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[SOLVED] Variables with

  • @obsidianspider Your updated script with comments is really cool to share with others the bash tricks.

    I only would like to share two tips with you:

    1. The use of [[ ... ]] is preferred over [ ... ] or test ...; it reduces errors as no pathname expansion or word splitting takes place between [[ and ]] (I learned it in RetroPie Shell Style Guide)
    2. The common practice to check if a string is empty is to use [[ -z "$string" ]].

  • @obsidianspider
    Oh! I look more carefully: This line is wrong:

    img=$(find "/opt/retropie/configs/all/emulationstation/downloaded_images/${system}/${rom_bn}-image".* | head -1)

    What BuZz suggested is:

    img="$(find "/opt/retropie/configs/all/emulationstation/downloaded_images/${system}" -type f -name "${rom_bn}-image.*" | head -1)"

  • @meleu

    Thanks for all the help, I've updated the script with the suggestions you gave.

    I'm learning a LOT from this community and I want to share what I've learned so someone else can make something even better with their own project. The comments help because a lot of the examples you see online don't explain what a particular thing is doing, they just say "do this" but not why you should do that.

    Now that I've got the screen working and finding images properly the next step is a pushbutton to control a script that toggles the backlight…

  • Looks interesting! We've had a Pi in a Gameboy, now we need someone to create their own DS-like console with the artwork displayed on the second screen (!)

  • Hey guys! Just sharing a find trick I've learned today...

    Using this:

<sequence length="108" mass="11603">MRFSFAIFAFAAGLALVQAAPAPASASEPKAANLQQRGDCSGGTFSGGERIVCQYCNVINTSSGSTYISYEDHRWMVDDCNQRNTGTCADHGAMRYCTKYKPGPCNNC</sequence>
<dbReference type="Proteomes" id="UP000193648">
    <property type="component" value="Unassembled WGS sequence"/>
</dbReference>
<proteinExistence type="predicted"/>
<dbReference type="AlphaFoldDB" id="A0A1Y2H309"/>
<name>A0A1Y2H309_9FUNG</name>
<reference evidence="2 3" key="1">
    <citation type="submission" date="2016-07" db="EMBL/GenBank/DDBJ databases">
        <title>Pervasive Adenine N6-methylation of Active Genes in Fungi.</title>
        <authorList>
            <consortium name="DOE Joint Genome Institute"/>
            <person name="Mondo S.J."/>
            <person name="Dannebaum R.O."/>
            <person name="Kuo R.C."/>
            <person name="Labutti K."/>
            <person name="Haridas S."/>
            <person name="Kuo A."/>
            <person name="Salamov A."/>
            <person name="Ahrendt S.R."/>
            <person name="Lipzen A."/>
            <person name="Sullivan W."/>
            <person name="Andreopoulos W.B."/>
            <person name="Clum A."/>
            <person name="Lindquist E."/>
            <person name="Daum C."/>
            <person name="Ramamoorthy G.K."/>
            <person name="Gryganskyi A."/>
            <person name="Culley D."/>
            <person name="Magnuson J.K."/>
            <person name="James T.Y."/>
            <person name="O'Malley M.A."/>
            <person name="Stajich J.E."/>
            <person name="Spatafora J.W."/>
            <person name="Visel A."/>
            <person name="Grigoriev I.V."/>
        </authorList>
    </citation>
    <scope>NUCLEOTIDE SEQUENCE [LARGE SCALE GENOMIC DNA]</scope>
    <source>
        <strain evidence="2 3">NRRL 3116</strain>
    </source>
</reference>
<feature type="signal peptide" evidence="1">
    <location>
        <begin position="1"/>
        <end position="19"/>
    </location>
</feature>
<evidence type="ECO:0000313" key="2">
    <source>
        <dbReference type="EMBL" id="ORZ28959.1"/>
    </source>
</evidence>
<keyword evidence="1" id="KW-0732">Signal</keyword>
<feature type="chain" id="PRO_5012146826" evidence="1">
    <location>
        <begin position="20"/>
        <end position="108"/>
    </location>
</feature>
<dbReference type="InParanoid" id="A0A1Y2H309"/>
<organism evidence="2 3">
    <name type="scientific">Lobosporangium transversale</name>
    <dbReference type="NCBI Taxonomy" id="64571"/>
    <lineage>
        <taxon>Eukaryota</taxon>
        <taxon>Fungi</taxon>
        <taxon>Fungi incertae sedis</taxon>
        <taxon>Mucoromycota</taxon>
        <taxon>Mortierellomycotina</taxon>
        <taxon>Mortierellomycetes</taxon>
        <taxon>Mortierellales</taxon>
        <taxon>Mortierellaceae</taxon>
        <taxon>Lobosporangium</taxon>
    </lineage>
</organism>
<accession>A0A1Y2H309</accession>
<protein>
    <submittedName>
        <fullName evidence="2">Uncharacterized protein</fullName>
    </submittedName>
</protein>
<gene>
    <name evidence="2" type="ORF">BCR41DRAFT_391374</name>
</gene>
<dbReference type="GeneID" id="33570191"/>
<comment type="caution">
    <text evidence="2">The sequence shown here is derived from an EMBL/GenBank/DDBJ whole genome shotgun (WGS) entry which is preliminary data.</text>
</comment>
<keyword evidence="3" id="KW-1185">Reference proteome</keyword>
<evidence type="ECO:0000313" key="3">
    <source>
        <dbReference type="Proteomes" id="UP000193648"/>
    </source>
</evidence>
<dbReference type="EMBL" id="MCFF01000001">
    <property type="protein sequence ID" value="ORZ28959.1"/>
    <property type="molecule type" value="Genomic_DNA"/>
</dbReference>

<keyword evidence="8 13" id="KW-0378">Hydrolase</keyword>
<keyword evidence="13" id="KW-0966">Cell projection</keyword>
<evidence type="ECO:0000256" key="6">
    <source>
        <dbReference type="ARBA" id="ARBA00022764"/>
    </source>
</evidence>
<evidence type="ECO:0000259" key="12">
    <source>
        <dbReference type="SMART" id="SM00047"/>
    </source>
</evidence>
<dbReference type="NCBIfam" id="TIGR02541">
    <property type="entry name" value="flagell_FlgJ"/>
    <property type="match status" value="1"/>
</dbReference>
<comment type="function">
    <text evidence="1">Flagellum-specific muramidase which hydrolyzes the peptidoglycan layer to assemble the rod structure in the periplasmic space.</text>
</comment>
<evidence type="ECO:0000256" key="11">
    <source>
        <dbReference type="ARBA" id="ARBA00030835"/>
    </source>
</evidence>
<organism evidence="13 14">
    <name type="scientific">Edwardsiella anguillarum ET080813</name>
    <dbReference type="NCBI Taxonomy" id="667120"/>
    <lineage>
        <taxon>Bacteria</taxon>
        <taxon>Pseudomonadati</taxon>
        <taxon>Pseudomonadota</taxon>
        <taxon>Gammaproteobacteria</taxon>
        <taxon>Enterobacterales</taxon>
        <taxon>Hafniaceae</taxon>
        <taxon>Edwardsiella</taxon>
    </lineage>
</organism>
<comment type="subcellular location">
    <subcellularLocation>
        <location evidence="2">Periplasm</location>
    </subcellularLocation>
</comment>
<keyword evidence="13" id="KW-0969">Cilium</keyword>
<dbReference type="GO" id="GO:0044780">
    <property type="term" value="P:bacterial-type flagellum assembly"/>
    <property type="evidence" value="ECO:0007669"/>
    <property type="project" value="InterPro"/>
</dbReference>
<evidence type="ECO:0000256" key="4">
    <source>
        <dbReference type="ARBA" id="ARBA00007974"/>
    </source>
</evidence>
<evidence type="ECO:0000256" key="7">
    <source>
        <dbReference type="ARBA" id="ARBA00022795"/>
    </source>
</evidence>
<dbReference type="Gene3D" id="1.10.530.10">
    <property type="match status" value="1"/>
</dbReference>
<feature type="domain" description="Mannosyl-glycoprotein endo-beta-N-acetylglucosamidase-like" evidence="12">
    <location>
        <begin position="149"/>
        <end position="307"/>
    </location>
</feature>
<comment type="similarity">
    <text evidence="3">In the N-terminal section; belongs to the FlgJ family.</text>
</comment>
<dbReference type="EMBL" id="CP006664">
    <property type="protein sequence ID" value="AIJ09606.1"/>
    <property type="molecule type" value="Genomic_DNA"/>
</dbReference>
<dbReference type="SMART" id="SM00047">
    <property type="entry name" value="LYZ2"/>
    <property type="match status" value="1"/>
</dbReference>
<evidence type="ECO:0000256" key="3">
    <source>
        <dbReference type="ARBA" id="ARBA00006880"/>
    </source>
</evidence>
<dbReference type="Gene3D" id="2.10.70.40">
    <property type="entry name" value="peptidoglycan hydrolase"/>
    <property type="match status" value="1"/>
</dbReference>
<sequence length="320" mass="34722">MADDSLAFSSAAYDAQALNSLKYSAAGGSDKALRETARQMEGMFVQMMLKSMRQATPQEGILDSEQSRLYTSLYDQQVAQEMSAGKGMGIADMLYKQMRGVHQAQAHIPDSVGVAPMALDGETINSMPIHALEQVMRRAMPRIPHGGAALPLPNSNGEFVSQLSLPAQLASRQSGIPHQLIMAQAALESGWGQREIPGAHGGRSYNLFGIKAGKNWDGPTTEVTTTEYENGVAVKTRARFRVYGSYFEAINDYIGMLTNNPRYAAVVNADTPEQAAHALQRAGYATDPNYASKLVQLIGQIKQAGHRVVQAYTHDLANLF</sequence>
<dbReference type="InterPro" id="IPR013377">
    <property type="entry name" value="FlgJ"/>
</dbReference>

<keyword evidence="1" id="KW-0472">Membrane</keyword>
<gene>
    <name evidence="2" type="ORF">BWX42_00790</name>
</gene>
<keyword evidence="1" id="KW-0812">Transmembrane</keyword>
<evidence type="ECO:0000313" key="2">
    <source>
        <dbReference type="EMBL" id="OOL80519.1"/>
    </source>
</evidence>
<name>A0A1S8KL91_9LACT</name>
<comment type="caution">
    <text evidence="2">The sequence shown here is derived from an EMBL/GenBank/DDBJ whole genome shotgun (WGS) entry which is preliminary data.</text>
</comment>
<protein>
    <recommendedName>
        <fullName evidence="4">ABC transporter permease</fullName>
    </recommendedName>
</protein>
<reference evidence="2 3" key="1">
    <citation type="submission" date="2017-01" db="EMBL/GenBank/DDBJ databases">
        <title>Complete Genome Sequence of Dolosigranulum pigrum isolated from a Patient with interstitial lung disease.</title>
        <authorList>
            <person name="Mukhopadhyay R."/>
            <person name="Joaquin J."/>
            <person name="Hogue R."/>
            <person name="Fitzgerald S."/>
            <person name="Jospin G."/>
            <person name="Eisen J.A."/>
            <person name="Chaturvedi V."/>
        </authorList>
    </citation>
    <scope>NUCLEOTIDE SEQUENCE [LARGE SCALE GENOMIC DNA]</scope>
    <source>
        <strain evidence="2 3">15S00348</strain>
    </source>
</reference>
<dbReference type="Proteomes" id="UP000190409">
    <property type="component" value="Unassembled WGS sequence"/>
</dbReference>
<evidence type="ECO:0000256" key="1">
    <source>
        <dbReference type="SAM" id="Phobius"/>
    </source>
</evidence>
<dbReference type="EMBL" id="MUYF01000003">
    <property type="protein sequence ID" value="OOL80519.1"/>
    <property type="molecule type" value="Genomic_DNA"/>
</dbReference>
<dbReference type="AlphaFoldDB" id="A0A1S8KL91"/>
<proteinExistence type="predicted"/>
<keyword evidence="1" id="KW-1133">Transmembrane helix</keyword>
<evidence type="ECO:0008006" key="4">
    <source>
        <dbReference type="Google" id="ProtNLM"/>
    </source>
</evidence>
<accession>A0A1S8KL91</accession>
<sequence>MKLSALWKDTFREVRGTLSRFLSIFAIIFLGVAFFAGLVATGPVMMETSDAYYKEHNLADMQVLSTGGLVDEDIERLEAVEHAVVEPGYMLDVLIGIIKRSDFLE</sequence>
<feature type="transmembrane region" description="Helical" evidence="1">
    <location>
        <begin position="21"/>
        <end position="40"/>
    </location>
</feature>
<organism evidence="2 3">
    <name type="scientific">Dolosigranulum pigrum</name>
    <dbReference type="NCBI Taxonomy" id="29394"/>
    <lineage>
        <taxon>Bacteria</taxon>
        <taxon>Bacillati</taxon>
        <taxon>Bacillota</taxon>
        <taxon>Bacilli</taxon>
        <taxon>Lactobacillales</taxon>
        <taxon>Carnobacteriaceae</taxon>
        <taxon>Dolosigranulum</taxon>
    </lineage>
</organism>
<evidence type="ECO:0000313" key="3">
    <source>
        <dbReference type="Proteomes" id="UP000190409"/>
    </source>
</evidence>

find /directory -type f -name "filename.*" -print -quit

    Is better than use this:

    find /directory -type f -name "filename.*" | head -1

    Benefit: the -quit makes find exit immediately after the first match. Well, if we want the first match only, there's no need to let the find keep looking for files after the first match.
    OBS.: when using -quit you have to use -print, otherwise the find won't print the file name.

  • Here is a proof:

    $ time find /usr -type f -print -quit
    real    0m0.266s
    user    0m0.000s
    sys     0m0.140s
    $ time find /usr -type f | head -1
    real    0m2.093s
    user    0m0.140s
    sys     0m0.403s

    (Yeah, I'm not using an actual Linux system. It's Cygwin running on Windows. But the test is valid anyway.)

  • Nice find! I'm away on a business trip for the next two weeks and had to leave my Pi at home so I am hoping to find a way to mess with some scripts while it's inaccessible.

    I have Googled emulating a Pi in a VM but it doesn't seem like anyone's done that, just approximated things with installing Debian.

  • @obsidianspider
    This is right up my ally. I actually want to do something similar to this, but with something like a 20x2 LCD to just display the system and game title.
    However, I might want to get an OLED screen for displaying the information.
    I might ask you for some help setting up my own script..
    My only thing is that I will then need to make a custom case to hold the Pi, as well as the screen and keep it all clean.

  • @Nathan1031982 The script he posted above gives a good direction to your script.
    The runcommand wiki can give some inspiration too:

  • This is a very old topic, but I wanted to throw my script in so you can edit it to your liking. I don't have an Adafruit display, so I had to do some tinkering but you've all done the heavy lifting. Here are the minor edits for using a 3.5" display with fbi. Make sure you have the system.jpg images in the correct system rom folders.:

    # /opt/retropie/configs/all/
    # get the full path filename of the ROM
    # rom_bn receives $rom excluding everything from the first char to the last slash '/'
    # rom_bn receives $rom_bn excluding everything from the last char to the first dot '.'
    # get the system name
    # set the image file to the first result matching the ROM name - accounts for various possible file extensions
    img="$(find "/opt/retropie/configs/all/emulationstation/downloaded_images/${system}" -type f -name "${rom_bn}-image.*" | head -1)"
    # check to see if there was a file found (length of the file name not zero), if not, use an image based on system
    if [[ -z "${img}" ]];
    # run the python script to display the image
    sudo fbi -T 2 -d /dev/fb1 -noverbose -a "$img"

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